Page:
During the 1980’s only a very small number of people, psychiatrists and dermatologists in this Country were interested in psychodermatology, and spread as they were across this vast continent, there was little opportunity for comradely interaction. So in 1991 it was determined that a professional group be formed. This indeed took place among the few interested parties, perhaps six or eight in all, at a specially convened meeting at the DFW International AirPort in Dallas. It was determined that it be called the Association for Psychocutaneous Medicine of North America –the A.P.M.N.A. – and that a full day meeting would be held each year on the day preceding the Annual Meeting of the American Academy of Dermatology.

Although these meetings have taken place as planned and interesting papers have been given, over all these years the attendance level has remained essentially stationary. Similarly, although currently there are few researchers in this very important aspect of our field, research is limited by lack of funds while, much to our distress, teaching of psychocutaneous issues does not appear yet to be a part of the standard syllabus, and a few programs run a multispecialty clinic. Even such obviously important issues in a way that the patient can accept, or the building of a trusting relationship, seem often to be absent. A.P.M.N.A has recently gained momentum in last few years and the number of attendees in its annual meeting have increased. Few years ago a website for A.P.M.N.A was launched as, which is frequently visited by physicians and patients, of psychocutaneous disorders, all around the world. The associate membership in A.P.M.N.A for international colleagues have reached to all corners of the world. Currently there are established Psychodermatology clinics in Rochester, NY, New York, NY, Tampa, FL, Saginaw, MI. Madison, WI, Kansas City, KS and San Francisco, CA. Besides that there are several physicians, who have interest in Psychodermatology, and they are also members of A.P.M.N.A, are treating patients with psychocutaneous disorders in many of the cities of United States.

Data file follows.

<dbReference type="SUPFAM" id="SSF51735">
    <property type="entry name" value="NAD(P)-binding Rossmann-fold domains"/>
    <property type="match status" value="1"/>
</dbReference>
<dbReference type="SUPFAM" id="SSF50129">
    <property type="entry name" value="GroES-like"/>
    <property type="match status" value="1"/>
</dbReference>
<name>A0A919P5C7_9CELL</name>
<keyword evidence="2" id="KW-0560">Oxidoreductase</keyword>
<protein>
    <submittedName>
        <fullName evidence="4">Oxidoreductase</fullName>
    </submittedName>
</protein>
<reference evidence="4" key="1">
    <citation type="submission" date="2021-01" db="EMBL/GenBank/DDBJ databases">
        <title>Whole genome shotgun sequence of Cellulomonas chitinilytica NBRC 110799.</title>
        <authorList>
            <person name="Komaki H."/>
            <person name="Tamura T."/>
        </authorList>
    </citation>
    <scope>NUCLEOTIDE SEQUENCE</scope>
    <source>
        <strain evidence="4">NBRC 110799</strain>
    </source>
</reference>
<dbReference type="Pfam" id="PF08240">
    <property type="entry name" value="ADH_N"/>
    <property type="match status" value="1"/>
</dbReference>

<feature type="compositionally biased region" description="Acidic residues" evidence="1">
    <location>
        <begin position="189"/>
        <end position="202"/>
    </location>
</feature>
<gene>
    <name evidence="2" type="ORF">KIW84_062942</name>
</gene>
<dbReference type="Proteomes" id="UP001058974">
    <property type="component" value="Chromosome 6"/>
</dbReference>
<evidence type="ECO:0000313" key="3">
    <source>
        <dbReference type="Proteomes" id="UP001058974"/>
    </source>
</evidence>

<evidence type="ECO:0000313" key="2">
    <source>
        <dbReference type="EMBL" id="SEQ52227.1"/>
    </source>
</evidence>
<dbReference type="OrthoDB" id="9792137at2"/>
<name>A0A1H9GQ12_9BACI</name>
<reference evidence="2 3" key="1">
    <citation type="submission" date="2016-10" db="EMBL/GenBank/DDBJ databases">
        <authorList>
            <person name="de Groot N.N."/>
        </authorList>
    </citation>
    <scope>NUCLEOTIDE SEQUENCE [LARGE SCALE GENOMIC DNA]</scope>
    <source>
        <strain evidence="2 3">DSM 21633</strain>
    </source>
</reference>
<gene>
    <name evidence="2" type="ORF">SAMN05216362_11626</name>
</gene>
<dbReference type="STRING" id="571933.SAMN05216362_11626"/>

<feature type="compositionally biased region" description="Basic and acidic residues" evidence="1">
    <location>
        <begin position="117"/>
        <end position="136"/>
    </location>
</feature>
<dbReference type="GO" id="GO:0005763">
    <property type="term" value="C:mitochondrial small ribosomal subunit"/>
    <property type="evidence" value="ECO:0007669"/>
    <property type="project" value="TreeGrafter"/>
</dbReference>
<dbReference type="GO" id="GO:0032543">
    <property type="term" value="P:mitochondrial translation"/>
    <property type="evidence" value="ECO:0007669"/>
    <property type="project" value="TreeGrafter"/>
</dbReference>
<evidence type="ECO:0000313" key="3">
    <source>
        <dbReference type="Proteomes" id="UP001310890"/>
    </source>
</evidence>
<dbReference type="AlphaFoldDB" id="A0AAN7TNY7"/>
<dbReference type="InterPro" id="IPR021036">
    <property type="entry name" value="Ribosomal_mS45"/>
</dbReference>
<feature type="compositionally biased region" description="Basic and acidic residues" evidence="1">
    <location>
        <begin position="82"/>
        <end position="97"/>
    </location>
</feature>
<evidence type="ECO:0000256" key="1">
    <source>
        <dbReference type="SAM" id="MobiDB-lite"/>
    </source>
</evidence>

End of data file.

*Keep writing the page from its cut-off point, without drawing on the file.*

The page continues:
Interestingly in Europe acceptance of psychodermatology as a valid part of the dermatology spectrum seems to have had a very different history. The European Society for Dermatology and Psychiatry (E.S.D.a.P.) was formed one year after the A.P.M.N.A., but not only is it in itself very active, there are also very active societies in many individual European countries. Indeed, psychodermatology appears to be an accepted part of the curriculum, in many countries, important clinical, as well as neuropsychiatric research is taking place, different forms of psychotherapy are practiced, and interesting publications are regularly in the current literature.

Similarly, there are regularly psychodermatology symposia at International Dermatology Meetings and it is our very great hope that psychodermatology as an integral sub-specialty of dermatology will shortly gain a wider acceptance also here in the United States, assisted in part by the activities of the A.P.M.N.A.